Hard to believe that our business is 18!  It only seems like yesterday that Kim and I decided to leave our jobs, put everything on the line and start our own business.  It was a big risk but I believe that had we not have taken that path neither of us would still be in the industry.  Recruitment is a rewarding and relentless profession, and sometimes not overly professional!  With two sets of customers, it is often impossible to meet everyone’s expectations.

When we started electronic job boards, social media and electronic networking did not exist.  I was never convinced that these new developments would mean the death knell for recruiters, as many in the business community predicted.  In business you have to adapt and reinvent yourself and leverage new developments to maximize your opportunities, and technology has given recruitment that.

I believe that to remain relevant you have to have your foundation – which to me are my values.  These include (but are not limited) to quality, responsiveness, empathy, professionalism and trust.  Back in 1996, Kim and I felt like our industry just wasn’t offering much of that, and that we could address that by starting our own business.  To a large extent we have succeeded and stayed true to our values, even when sometimes that drove people working for us crazy as we are not prepared to compromise.  You can’t keep everyone happy.

Kim and I have always been accused of not stopping to “smell the roses”, and over the 18 years I have learnt that relying on what you had last week is dangerous.  Two of the best decisions we have made in business was to leverage relationships and move into different recruitment specialisations.  The other was to not heavily gear ourselves and be beholden to the banks.  Growing organically is a more conservative way to go, but with low debt you can sleep at night.

Ultimately I think anyone who is in recruitment for the long term sticks at it because of the people.  I have been fortunate to meet a huge number of people working in all sorts of organisations and in every profession.  I love hearing their stories (sure some are more interesting than others) – but the relationships you build over time are precious.   It means a lot to me when I get a referral and I love the fact that many of our foundation customers still do business with us.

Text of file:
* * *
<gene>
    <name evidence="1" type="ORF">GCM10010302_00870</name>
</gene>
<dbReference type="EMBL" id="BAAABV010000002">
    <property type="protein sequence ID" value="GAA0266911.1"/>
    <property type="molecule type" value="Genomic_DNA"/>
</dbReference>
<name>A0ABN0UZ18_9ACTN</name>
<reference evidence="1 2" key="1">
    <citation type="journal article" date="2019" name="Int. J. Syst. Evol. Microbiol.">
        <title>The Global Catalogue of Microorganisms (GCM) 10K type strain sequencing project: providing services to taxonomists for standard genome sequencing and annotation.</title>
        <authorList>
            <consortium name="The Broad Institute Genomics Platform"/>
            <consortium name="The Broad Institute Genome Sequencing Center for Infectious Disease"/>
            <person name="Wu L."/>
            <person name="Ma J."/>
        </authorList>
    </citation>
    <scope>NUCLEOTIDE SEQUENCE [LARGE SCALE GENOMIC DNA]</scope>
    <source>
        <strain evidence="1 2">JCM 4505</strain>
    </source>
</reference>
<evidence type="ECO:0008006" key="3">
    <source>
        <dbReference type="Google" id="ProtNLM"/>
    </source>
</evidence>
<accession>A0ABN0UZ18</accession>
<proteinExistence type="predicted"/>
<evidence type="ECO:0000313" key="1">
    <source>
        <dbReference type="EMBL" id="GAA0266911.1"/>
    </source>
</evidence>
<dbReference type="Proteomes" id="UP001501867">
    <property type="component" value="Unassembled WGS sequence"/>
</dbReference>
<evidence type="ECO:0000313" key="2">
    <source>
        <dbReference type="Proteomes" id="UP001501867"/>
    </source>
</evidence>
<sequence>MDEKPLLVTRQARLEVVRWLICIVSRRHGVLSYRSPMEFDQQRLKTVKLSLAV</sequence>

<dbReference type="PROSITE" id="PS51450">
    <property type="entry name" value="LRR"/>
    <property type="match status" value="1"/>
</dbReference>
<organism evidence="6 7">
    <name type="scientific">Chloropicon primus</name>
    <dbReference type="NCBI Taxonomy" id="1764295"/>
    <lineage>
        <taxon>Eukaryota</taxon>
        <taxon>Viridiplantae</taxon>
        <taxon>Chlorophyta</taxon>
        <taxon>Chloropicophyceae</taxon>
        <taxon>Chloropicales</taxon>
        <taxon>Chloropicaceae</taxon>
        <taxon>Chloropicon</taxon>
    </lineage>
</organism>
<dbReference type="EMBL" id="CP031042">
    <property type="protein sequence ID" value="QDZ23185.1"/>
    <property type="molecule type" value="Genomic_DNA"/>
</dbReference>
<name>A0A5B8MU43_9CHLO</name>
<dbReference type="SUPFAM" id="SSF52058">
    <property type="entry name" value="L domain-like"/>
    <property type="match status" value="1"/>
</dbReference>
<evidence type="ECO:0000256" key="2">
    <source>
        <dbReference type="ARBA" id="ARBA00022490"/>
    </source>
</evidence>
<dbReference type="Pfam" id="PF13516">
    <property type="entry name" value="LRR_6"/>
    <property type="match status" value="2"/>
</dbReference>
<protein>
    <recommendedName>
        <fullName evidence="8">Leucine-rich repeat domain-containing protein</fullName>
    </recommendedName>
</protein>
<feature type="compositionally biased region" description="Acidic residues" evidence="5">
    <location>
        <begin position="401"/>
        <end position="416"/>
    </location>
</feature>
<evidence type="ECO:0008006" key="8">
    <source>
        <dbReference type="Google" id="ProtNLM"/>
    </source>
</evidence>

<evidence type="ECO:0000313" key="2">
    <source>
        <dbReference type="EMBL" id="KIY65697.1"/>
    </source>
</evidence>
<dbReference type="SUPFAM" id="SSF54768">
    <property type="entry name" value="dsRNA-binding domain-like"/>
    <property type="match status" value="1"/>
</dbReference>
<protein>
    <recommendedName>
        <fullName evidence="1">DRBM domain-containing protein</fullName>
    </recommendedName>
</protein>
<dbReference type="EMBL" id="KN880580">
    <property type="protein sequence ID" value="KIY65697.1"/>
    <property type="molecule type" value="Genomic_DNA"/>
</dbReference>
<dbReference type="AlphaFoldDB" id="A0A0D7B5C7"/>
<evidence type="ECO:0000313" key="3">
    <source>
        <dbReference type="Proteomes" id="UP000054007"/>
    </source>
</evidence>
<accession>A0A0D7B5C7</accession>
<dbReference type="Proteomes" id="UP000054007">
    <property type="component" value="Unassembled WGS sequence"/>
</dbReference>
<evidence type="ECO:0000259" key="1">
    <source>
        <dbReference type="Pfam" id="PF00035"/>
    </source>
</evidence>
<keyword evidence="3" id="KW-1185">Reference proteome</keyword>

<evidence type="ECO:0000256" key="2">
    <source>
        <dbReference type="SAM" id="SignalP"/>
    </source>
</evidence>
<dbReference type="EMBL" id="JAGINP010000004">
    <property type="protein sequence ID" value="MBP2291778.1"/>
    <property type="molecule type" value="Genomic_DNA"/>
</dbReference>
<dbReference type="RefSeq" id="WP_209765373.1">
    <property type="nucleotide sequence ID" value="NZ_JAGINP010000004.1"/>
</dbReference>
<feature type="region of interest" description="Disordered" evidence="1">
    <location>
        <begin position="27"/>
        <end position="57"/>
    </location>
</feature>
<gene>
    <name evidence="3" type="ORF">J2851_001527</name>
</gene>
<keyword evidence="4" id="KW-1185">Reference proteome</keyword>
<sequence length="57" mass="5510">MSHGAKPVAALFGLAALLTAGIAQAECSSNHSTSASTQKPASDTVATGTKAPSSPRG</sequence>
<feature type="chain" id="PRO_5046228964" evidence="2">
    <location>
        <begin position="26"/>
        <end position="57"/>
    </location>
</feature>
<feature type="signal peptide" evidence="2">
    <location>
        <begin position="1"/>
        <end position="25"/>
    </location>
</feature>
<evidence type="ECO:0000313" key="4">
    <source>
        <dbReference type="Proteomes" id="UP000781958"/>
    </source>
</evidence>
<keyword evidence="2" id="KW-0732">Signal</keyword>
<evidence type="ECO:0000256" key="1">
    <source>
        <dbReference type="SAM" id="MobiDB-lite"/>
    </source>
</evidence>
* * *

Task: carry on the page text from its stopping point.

So thanks to the candidates, the employers and our team, because your support and encouragement fuels our fire.

The Infrastructure Future is looking bright!!

By: Nikki ChapmanNikki Harding

So with the festive season now a blurred distant memory, we again begin to speculate what’s going to be different this year from last? What projects will magically appear to drag our current unemployment rate down from 6%  – the worst figures in almost a decade.

Well here’s some food for thought, currently in Queensland alone there is almost $5.5 billion worth of infrastructure, road and rail projects currently up for grabs with the ‘expression of interest’ or EOI’s being sent out, or tenders currently underway.

Some of these projects include:

  • Toowoomba second range crossing valued at $1.7billion
  • Gateway motorway upgrade valued at $1.2billion
  • Kingsford Smith drive upgrade valued at $650million
  • The Under River Tunnel valued at $2.2billion.

These projects although not beginning in some cases until early to mid 2015, will require numerous skill sets prior to construction, especially in the estimating, planning, contracts and procurement spaces as well as conceptual and detailed design and engineering, creating a flow on effect for other areas.

So whilst the market may seem bleak at present, there is a silver lining on that cloud of skepticism, and whilst I don’t have a crystal ball I do believe that with a sense of renewed confidence we can optimistically look forward to what looks to be a much better year for those looking to grab hold of the next challenging role in their career.

Electronic Health Records